Stevia: The Natural Sweetener
Chances are, you know very little about Stevia or haven’t heard of it at all because the Food and Drug Administration (FDA) and companies with underlying interests have been working hard to keep this natural sweetener off the radar and away from American consumers, including diabetics who have been searching for natural alternatives to satisfy their sweet tooth.
Stevia is derived from the sweet leaf plant native to South America and is an excellent substitute for sugar. I personally use Stevia and find it to taste better than other sweeteners, which are basically toxic poisons that are detrimental to your health.
The reasons why it tastes so good is because the Stevia leaves contain two “glycoside” molecules, steioside and rebaudioside, which are 300 times sweeter than table sugar. This allows people to still enjoy sweets without compromising their health by using poisonous substitutes.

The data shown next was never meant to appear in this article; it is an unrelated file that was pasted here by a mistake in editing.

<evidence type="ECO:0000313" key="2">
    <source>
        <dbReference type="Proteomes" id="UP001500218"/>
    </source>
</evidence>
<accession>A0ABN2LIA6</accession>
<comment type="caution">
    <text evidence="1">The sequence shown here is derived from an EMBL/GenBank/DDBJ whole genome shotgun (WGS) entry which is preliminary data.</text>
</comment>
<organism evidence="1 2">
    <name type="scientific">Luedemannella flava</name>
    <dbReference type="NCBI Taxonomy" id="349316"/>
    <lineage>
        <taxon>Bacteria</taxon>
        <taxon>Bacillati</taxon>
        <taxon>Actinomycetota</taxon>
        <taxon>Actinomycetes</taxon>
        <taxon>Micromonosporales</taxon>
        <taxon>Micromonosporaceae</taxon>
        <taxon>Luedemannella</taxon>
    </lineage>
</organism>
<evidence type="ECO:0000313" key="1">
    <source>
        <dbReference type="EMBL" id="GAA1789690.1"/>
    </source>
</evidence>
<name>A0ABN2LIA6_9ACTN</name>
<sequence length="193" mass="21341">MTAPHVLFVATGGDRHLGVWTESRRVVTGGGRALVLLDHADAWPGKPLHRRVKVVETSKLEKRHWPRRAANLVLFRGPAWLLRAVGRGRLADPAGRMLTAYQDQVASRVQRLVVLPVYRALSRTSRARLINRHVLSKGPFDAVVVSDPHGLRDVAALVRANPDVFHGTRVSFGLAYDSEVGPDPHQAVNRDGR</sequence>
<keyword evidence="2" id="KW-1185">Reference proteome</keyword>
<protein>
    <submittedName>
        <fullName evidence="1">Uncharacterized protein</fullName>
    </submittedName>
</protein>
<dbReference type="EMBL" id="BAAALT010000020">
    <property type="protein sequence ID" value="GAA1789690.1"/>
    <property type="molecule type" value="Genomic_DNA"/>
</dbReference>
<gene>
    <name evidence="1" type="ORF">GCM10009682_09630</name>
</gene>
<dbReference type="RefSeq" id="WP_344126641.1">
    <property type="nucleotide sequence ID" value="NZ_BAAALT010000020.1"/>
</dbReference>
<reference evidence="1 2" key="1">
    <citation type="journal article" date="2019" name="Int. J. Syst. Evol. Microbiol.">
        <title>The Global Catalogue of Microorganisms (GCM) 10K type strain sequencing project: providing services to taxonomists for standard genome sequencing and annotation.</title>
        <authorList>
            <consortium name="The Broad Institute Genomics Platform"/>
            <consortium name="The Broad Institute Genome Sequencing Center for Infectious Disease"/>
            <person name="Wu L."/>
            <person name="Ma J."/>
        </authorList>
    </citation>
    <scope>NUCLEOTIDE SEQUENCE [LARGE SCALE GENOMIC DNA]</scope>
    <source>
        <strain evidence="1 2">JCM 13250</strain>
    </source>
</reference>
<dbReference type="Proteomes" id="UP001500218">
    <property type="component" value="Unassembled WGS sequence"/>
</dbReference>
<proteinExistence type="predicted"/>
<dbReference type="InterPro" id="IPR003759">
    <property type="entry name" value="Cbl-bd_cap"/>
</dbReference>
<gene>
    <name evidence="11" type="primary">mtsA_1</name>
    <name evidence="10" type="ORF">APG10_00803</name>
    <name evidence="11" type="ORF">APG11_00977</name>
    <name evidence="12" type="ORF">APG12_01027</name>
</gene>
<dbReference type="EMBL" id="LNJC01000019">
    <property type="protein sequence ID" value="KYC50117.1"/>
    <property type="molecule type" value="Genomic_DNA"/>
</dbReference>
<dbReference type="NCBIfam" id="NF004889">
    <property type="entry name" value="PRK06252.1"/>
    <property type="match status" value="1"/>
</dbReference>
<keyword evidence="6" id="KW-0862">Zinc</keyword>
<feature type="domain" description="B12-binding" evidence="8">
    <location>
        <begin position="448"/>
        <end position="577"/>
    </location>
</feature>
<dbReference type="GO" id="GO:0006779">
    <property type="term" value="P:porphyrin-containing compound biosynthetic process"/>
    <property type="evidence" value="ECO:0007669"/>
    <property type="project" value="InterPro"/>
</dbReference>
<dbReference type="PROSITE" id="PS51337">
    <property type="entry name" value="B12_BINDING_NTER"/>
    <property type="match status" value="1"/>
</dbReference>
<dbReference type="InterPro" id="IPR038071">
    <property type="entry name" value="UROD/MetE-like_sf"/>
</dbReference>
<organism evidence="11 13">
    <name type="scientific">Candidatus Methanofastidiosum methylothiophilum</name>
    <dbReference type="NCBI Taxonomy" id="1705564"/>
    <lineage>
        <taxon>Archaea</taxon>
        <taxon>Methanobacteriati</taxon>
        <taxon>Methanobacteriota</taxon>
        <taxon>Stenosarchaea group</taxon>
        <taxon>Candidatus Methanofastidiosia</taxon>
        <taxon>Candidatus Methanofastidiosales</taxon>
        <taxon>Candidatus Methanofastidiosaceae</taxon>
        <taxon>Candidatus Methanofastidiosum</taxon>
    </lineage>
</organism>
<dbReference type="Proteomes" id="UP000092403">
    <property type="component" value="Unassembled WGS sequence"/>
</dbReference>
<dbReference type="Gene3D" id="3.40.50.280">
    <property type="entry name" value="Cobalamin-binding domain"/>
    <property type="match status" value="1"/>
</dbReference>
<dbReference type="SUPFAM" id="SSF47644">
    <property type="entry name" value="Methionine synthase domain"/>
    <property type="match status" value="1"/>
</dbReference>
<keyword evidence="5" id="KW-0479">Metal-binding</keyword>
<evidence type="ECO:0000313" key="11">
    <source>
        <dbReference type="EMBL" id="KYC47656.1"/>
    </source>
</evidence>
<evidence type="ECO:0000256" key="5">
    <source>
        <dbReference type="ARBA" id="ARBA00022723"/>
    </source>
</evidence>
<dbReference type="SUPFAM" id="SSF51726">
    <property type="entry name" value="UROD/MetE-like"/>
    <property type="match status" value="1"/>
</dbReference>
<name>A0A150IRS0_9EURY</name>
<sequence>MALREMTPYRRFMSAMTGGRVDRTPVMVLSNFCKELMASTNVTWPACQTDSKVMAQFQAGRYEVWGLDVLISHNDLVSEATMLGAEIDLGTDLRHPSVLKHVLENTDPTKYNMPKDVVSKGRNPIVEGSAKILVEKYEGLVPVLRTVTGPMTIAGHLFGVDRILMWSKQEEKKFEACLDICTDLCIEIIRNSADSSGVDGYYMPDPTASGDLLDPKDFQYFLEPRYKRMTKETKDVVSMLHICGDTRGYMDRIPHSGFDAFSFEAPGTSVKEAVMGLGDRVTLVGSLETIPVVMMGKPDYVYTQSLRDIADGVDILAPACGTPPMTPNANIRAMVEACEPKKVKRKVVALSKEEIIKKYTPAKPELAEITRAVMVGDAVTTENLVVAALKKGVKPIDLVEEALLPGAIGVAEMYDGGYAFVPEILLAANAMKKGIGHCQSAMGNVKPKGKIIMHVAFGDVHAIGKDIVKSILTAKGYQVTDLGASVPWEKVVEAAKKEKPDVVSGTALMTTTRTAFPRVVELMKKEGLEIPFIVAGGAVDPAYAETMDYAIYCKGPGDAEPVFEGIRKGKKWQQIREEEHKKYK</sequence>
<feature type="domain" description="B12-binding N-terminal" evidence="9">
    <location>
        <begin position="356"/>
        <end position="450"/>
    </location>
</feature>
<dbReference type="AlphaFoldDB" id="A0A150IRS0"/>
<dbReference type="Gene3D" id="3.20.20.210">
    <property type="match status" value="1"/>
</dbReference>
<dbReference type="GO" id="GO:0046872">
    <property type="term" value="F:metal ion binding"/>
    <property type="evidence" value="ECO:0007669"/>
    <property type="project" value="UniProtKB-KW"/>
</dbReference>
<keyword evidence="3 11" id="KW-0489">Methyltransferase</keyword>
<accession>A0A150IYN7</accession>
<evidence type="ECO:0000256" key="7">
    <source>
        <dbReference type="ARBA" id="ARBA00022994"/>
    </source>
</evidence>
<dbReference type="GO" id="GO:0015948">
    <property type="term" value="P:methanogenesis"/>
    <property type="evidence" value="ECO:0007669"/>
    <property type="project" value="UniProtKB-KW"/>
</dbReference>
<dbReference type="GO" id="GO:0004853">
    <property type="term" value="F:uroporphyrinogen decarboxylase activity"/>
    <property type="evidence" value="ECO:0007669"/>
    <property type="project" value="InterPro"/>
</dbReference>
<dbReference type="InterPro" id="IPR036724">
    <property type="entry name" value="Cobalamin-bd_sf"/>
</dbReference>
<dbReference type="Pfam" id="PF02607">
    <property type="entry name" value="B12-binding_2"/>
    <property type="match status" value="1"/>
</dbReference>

The leaves can be used whole or in ground form in food and beverages. More typically, the sweet glycosides themselves are extracted from the plant material and sold as a processed powder or concentrated liquid. Stevia’s taste is on par with other sugar substitutes — sweet with a mild aftertaste that can be masked by blending with other sweet ingredients.
Stevia has been used as a sweetener in Paraguay and other South American countries for over 1,500 years. In Japan, 40% of the sweetener market is estimated to be stevia-based and is also very popular in Asia and Australia. Some commercial beverages in this country, too, are using Stevia, such as SoBe, Lifewater, and Vitaminwater Zero. The Japanese have been conducting extensive research on Stevia since the 1970’s and have found it to be completely safe.
Besides tasting good, Stevia has no calories, a zero glycemic index (it has no carbs), no artificial ingredients, and no effect on blood sugar. Perfect for diabetics and people who are health conscious. It’s a great and safe way to satisfy your sweet tooth without compromising your health and blood sugar levels.
- Angelo John Gage, Elite Daily
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